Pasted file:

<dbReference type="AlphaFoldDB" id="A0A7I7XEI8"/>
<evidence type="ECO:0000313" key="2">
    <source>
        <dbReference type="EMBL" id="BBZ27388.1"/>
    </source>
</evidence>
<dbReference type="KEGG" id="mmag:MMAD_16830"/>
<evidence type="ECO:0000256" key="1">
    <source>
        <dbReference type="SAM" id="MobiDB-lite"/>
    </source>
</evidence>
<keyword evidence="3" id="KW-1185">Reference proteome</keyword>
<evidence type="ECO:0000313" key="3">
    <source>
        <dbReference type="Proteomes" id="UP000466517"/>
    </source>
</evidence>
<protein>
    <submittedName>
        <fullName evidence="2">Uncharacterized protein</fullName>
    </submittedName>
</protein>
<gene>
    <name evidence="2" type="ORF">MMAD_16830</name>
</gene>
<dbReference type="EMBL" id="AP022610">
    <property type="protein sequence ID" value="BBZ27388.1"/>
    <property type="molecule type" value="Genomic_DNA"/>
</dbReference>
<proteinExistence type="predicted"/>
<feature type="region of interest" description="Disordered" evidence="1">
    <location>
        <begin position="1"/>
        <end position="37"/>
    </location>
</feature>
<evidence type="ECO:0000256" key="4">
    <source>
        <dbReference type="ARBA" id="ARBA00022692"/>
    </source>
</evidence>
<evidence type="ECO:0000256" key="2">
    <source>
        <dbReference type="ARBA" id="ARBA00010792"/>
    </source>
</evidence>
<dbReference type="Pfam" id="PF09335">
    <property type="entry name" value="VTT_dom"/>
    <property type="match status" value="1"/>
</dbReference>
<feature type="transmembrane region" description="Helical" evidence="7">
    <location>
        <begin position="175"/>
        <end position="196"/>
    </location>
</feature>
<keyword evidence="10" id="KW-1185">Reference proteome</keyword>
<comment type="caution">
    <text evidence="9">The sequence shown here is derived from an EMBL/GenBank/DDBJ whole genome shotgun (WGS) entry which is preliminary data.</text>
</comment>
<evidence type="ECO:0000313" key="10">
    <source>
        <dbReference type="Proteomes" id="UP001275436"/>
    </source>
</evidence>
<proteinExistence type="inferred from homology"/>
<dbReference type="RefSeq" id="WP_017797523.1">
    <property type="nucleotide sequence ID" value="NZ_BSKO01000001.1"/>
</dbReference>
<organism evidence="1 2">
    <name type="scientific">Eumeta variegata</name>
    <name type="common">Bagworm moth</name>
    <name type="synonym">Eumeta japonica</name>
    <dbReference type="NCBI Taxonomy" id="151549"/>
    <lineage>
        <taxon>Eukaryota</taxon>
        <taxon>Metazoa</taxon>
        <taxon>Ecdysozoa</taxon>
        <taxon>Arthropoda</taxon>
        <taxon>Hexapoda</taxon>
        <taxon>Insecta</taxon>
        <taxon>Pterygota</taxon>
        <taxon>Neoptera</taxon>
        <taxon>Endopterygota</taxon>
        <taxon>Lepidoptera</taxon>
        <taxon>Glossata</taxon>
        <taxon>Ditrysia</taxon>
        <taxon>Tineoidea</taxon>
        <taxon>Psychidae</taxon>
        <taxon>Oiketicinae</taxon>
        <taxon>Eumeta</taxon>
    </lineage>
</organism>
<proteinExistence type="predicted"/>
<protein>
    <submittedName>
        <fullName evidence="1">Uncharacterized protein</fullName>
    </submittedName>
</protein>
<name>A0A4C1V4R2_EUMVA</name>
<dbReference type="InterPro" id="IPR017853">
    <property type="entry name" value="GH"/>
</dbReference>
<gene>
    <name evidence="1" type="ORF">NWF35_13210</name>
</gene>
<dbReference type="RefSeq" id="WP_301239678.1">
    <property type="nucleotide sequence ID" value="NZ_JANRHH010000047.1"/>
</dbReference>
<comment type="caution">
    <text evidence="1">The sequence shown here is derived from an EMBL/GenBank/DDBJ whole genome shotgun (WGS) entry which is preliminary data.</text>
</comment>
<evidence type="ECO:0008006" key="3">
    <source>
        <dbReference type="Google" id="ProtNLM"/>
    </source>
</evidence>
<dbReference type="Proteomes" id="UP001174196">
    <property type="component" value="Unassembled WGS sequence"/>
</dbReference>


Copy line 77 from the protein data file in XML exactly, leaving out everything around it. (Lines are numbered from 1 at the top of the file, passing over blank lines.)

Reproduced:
        <taxon>Eukaryota</taxon>